1896 – Sarah Tilghman Hughes born, American federal judge, first woman to swear in a U.S. President, Lyndon Johnson, after John F. Kennedy was assassinated

Sarah Tilghman Hughes with President Lyndon Johnson

1903 – The Ilinden *– The Preobrazhenie Uprising against the Ottoman Empire begins

1907 – Mary Hamman born, American writer, and editor for Pictorial ReviewGood HousekeepingMademoiselle, and editor-in-chief for Bride & Home. She also worked for LIFE magazine, as the modern living editor, one of the “trio of formidable and colorful women” at LIFE, with Mary Letherbee, the movie editor, and Sally Kirkland, the fashion editor. They ran the “back of the book” for Ed Thompson, the managing editor; when he went on to found Smithsonian magazine, Hamman contributed pieces for its Back Page

1918 – Canada’s first general strike begins in Vancouver BC

1923 – V.P. Calvin Coolidge becomes U.S president when Warren G. Harding dies

President Calvin Coolidge, wearing a black mourning armband, two days
after the sudden death of President Warren G. Harding on August 2, 1923

1924 – James Baldwin born, author and playwright; The Fire Next Time

1925 – John Dexter born, distinguished British stage and opera director at the National Theatre, the Royal Opera, Covent Garden, and the Metropolitan Opera in New York

1932 – American Carl D. Anderson discovers the positron (the electron antiparticle)

1934 – Adolf Hitler becomes Führer of Germany

1937 – The Marihuana Tax Act effectively renders marijuana illegal

1939 – Albert Einstein signs letter to FDR urging U.S. atomic weapons research

1940 – Bekolari Ransome-Kuti born, Nigerian physician know for his work as a human rights activist; after earning his medical degree at Manchester University, he returned to Nigeria, where soldiers under orders from military ruler Olusegun Obasanjo destroyed his medical clinic, killed his mother, and stormed his brother’s nightclub. He became chair of the Lagos branch of the Nigerian Medical Association and its national deputy, leading a campaign against the lack of drugs in hospitals. In 1984, under the government of General Buhari, both he and his brother were arrested, and jailed, and the medical association was banned. In 1985, Buhari was deposed, and they were released.  Ransome-Kuti became one of the founders of Nigeria’s first human rights organization, the Campaign for Democracy, and opposed the dictatorship of General Sani Abacha. In 1995, a military tribunal sentenced him to life in prison. Amnesty International declared him a prisoner of conscience. He was freed in 1998 following the death of Abacha. Ransome-Kuti was a fellow of the West African College of Physicians and Surgeons, a leading figure in the British Commonwealth’s human rights committee, chair of the Committee for the Defense of Human Rights and executive director of the Centre for Constitutional Governance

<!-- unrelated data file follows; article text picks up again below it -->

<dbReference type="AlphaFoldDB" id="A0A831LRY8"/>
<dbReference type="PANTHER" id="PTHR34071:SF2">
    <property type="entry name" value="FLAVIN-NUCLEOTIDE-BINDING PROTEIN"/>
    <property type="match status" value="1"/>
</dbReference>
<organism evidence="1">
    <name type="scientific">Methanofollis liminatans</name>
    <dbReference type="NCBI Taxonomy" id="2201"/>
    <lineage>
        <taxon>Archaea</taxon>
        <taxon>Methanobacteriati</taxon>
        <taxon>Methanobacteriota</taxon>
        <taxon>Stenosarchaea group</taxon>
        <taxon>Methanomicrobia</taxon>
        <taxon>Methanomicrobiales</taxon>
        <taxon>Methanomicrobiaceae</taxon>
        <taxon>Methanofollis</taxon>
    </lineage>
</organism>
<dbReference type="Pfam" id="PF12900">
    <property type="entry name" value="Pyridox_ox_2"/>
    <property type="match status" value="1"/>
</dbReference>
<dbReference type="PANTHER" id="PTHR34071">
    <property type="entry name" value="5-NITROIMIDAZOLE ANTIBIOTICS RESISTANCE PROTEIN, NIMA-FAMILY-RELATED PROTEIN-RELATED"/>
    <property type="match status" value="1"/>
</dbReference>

1942 – Isabelle Allende born in Peru, Chilean ‘magic realist’ author; widely read Spanish language author of The House of the Spirits and City of the Beasts; she became an American citizen in 1993. Inducted into the American Academy of Arts and letters in 2004; honored with the Chilean 2010 National Literature Price, and the 2014 Presidential Medal of Freedom by U.S. President Barak Obama

1942 – Nell Irvin Painter born, American historian and biographer, whose field is American Southern history of the 19th century; her book, The History of White People, was a New York Times bestseller

1943 – Jewish uprising fails at Nazi Treblinka extermination camp

1943 – Rose Tremain born, English historical novelist, short story writer, and academic. She taught creative writing (1988-1995) at University of East Anglia, and later became the school’s Chancellor (2013 -2016). Tremain has been honored with the 1999 Whitbread Award for Music and Silence, the 1994 Prix Femina Étranger and the 1992 James Tait Black Memorial Prize, both for Sacred Count

1944 – The Republic * of Macedonia is declared

1947 – Ruth Bakke born, Norwegian organist, composer and music theorist

1955 – The USSR tests a nuclear device in Kazakhstan

1962 – Robert Zimmerman legally changes his name to Bob Dylan

1963 – The U.S. announces to the UN that it will suspend all sales of arms and military equipment to South Africa, effective August 7th. The UN Security Council had adopted Resolution 181, calling upon all member states to cease the sale and shipment of arms, ammunition and military vehicles to South Africa. The arms embargo was made mandatory in 1977

1964 – North Vietnamese may have fired on USS Maddox in Gulf of Tonkin

1967 – In the Heat of the Night, starring Sidney Poitier and Rod Steiger premieres

1967 – Aline Brosh McKenna born in France, American screenwriter and producer; noted for screenplays for Laws of Attraction, The Devil Wears Prada and We Bought a Zoo

1972 – The price of gold reaches a new record of $70 an ounce in London